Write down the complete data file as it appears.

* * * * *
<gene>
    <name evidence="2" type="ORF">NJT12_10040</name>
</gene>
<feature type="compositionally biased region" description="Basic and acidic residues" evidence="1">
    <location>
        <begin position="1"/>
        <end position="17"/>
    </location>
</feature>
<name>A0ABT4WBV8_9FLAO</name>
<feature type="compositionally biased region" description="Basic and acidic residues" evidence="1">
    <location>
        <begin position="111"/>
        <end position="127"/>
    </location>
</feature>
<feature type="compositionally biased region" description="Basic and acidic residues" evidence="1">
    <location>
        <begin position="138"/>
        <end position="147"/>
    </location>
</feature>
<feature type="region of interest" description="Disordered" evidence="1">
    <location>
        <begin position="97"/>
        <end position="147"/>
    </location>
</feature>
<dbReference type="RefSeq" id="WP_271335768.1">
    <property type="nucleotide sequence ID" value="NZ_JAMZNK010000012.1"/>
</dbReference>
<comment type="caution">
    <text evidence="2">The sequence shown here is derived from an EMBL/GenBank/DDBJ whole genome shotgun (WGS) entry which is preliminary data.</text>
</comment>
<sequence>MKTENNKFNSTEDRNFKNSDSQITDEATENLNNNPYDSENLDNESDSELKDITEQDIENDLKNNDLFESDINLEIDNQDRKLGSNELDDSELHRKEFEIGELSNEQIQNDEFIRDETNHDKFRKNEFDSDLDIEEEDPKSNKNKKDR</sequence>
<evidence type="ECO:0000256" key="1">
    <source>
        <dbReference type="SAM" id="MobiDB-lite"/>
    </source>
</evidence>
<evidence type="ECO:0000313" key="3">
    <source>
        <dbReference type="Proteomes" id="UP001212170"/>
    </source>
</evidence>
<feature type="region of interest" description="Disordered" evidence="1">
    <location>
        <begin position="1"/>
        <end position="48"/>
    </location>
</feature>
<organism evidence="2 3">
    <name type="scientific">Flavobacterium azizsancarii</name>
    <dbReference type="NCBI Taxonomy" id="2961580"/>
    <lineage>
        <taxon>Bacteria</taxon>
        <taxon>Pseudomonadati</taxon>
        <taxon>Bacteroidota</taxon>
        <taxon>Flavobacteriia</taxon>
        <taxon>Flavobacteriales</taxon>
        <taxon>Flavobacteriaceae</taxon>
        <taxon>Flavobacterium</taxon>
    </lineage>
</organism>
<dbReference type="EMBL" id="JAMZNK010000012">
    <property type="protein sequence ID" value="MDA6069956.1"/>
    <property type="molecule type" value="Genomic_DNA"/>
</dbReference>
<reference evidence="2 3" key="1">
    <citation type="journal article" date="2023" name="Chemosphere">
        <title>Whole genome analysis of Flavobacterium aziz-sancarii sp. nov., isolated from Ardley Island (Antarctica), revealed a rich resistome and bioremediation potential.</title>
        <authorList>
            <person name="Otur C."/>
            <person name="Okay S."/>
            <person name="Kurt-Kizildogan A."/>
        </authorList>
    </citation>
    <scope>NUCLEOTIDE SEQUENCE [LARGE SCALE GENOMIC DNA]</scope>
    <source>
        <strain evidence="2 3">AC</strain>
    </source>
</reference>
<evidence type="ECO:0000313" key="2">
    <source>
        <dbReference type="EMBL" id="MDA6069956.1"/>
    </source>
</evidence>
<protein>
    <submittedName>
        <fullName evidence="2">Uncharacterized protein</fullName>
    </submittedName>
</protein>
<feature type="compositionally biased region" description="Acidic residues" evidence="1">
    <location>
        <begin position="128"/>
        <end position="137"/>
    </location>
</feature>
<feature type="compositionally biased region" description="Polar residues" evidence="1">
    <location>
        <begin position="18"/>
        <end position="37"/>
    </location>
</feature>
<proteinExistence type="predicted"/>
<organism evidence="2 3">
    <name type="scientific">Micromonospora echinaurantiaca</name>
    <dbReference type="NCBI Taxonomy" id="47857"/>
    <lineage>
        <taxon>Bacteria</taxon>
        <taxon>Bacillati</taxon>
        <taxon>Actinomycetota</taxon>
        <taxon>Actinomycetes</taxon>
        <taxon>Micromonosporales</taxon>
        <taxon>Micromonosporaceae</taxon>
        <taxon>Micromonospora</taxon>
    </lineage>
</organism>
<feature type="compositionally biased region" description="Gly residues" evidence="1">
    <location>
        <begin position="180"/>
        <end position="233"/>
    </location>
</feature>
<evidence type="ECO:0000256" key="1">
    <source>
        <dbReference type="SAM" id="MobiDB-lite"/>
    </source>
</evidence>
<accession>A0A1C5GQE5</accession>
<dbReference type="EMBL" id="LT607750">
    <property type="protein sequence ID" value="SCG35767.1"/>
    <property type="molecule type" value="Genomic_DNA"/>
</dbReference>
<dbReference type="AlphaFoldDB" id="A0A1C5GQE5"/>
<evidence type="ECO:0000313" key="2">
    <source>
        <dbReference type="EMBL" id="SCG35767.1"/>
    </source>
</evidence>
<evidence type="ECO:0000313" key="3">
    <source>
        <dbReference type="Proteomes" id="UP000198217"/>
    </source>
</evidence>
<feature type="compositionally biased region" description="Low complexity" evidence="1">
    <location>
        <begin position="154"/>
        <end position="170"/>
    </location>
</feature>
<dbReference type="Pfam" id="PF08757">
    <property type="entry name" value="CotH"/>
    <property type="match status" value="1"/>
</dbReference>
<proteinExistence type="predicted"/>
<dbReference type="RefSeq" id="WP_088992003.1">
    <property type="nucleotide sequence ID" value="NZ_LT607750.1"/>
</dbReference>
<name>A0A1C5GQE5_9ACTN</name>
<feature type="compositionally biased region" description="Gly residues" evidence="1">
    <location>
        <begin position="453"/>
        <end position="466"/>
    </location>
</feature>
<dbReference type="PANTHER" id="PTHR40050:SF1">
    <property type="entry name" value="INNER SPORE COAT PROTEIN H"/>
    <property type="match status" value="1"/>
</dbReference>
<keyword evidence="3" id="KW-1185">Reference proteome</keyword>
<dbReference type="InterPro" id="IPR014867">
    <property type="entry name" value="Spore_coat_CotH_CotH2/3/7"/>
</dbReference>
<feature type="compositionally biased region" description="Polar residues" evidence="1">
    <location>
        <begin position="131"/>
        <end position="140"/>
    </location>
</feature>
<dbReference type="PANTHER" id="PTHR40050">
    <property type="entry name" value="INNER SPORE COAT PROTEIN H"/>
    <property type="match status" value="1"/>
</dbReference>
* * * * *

<gene>
    <name evidence="2" type="ORF">NJT12_10040</name>
</gene>
<feature type="compositionally biased region" description="Basic and acidic residues" evidence="1">
    <location>
        <begin position="1"/>
        <end position="17"/>
    </location>
</feature>
<name>A0ABT4WBV8_9FLAO</name>
<feature type="compositionally biased region" description="Basic and acidic residues" evidence="1">
    <location>
        <begin position="111"/>
        <end position="127"/>
    </location>
</feature>
<feature type="compositionally biased region" description="Basic and acidic residues" evidence="1">
    <location>
        <begin position="138"/>
        <end position="147"/>
    </location>
</feature>
<feature type="region of interest" description="Disordered" evidence="1">
    <location>
        <begin position="97"/>
        <end position="147"/>
    </location>
</feature>
<dbReference type="RefSeq" id="WP_271335768.1">
    <property type="nucleotide sequence ID" value="NZ_JAMZNK010000012.1"/>
</dbReference>
<comment type="caution">
    <text evidence="2">The sequence shown here is derived from an EMBL/GenBank/DDBJ whole genome shotgun (WGS) entry which is preliminary data.</text>
</comment>
<sequence>MKTENNKFNSTEDRNFKNSDSQITDEATENLNNNPYDSENLDNESDSELKDITEQDIENDLKNNDLFESDINLEIDNQDRKLGSNELDDSELHRKEFEIGELSNEQIQNDEFIRDETNHDKFRKNEFDSDLDIEEEDPKSNKNKKDR</sequence>
<evidence type="ECO:0000256" key="1">
    <source>
        <dbReference type="SAM" id="MobiDB-lite"/>
    </source>
</evidence>
<evidence type="ECO:0000313" key="3">
    <source>
        <dbReference type="Proteomes" id="UP001212170"/>
    </source>
</evidence>
<feature type="region of interest" description="Disordered" evidence="1">
    <location>
        <begin position="1"/>
        <end position="48"/>
    </location>
</feature>
<organism evidence="2 3">
    <name type="scientific">Flavobacterium azizsancarii</name>
    <dbReference type="NCBI Taxonomy" id="2961580"/>
    <lineage>
        <taxon>Bacteria</taxon>
        <taxon>Pseudomonadati</taxon>
        <taxon>Bacteroidota</taxon>
        <taxon>Flavobacteriia</taxon>
        <taxon>Flavobacteriales</taxon>
        <taxon>Flavobacteriaceae</taxon>
        <taxon>Flavobacterium</taxon>
    </lineage>
</organism>
<dbReference type="EMBL" id="JAMZNK010000012">
    <property type="protein sequence ID" value="MDA6069956.1"/>
    <property type="molecule type" value="Genomic_DNA"/>
</dbReference>
<reference evidence="2 3" key="1">
    <citation type="journal article" date="2023" name="Chemosphere">
        <title>Whole genome analysis of Flavobacterium aziz-sancarii sp. nov., isolated from Ardley Island (Antarctica), revealed a rich resistome and bioremediation potential.</title>
        <authorList>
            <person name="Otur C."/>
            <person name="Okay S."/>
            <person name="Kurt-Kizildogan A."/>
        </authorList>
    </citation>
    <scope>NUCLEOTIDE SEQUENCE [LARGE SCALE GENOMIC DNA]</scope>
    <source>
        <strain evidence="2 3">AC</strain>
    </source>
</reference>
<evidence type="ECO:0000313" key="2">
    <source>
        <dbReference type="EMBL" id="MDA6069956.1"/>
    </source>
</evidence>
<protein>
    <submittedName>
        <fullName evidence="2">Uncharacterized protein</fullName>
    </submittedName>
</protein>
<feature type="compositionally biased region" description="Acidic residues" evidence="1">
    <location>
        <begin position="128"/>
        <end position="137"/>
    </location>
</feature>
<feature type="compositionally biased region" description="Polar residues" evidence="1">
    <location>
        <begin position="18"/>
        <end position="37"/>
    </location>
</feature>
<proteinExistence type="predicted"/>
<organism evidence="2 3">
    <name type="scientific">Micromonospora echinaurantiaca</name>
    <dbReference type="NCBI Taxonomy" id="47857"/>
    <lineage>
        <taxon>Bacteria</taxon>
        <taxon>Bacillati</taxon>
        <taxon>Actinomycetota</taxon>
        <taxon>Actinomycetes</taxon>
        <taxon>Micromonosporales</taxon>
        <taxon>Micromonosporaceae</taxon>
        <taxon>Micromonospora</taxon>
    </lineage>
</organism>
<feature type="compositionally biased region" description="Gly residues" evidence="1">
    <location>
        <begin position="180"/>
        <end position="233"/>
    </location>
</feature>
<evidence type="ECO:0000256" key="1">
    <source>
        <dbReference type="SAM" id="MobiDB-lite"/>
    </source>
</evidence>
<accession>A0A1C5GQE5</accession>
<dbReference type="EMBL" id="LT607750">
    <property type="protein sequence ID" value="SCG35767.1"/>
    <property type="molecule type" value="Genomic_DNA"/>
</dbReference>
<dbReference type="AlphaFoldDB" id="A0A1C5GQE5"/>
<evidence type="ECO:0000313" key="2">
    <source>
        <dbReference type="EMBL" id="SCG35767.1"/>
    </source>
</evidence>
<evidence type="ECO:0000313" key="3">
    <source>
        <dbReference type="Proteomes" id="UP000198217"/>
    </source>
</evidence>
<feature type="compositionally biased region" description="Low complexity" evidence="1">
    <location>
        <begin position="154"/>
        <end position="170"/>
    </location>
</feature>
<dbReference type="Pfam" id="PF08757">
    <property type="entry name" value="CotH"/>
    <property type="match status" value="1"/>
</dbReference>
<proteinExistence type="predicted"/>
<dbReference type="RefSeq" id="WP_088992003.1">
    <property type="nucleotide sequence ID" value="NZ_LT607750.1"/>
</dbReference>
<name>A0A1C5GQE5_9ACTN</name>
<feature type="compositionally biased region" description="Gly residues" evidence="1">
    <location>
        <begin position="453"/>
        <end position="466"/>
    </location>
</feature>
<dbReference type="PANTHER" id="PTHR40050:SF1">
    <property type="entry name" value="INNER SPORE COAT PROTEIN H"/>
    <property type="match status" value="1"/>
</dbReference>
<keyword evidence="3" id="KW-1185">Reference proteome</keyword>
<dbReference type="InterPro" id="IPR014867">
    <property type="entry name" value="Spore_coat_CotH_CotH2/3/7"/>
</dbReference>
<feature type="compositionally biased region" description="Polar residues" evidence="1">
    <location>
        <begin position="131"/>
        <end position="140"/>
    </location>
</feature>
<dbReference type="PANTHER" id="PTHR40050">
    <property type="entry name" value="INNER SPORE COAT PROTEIN H"/>
    <property type="match status" value="1"/>
</dbReference>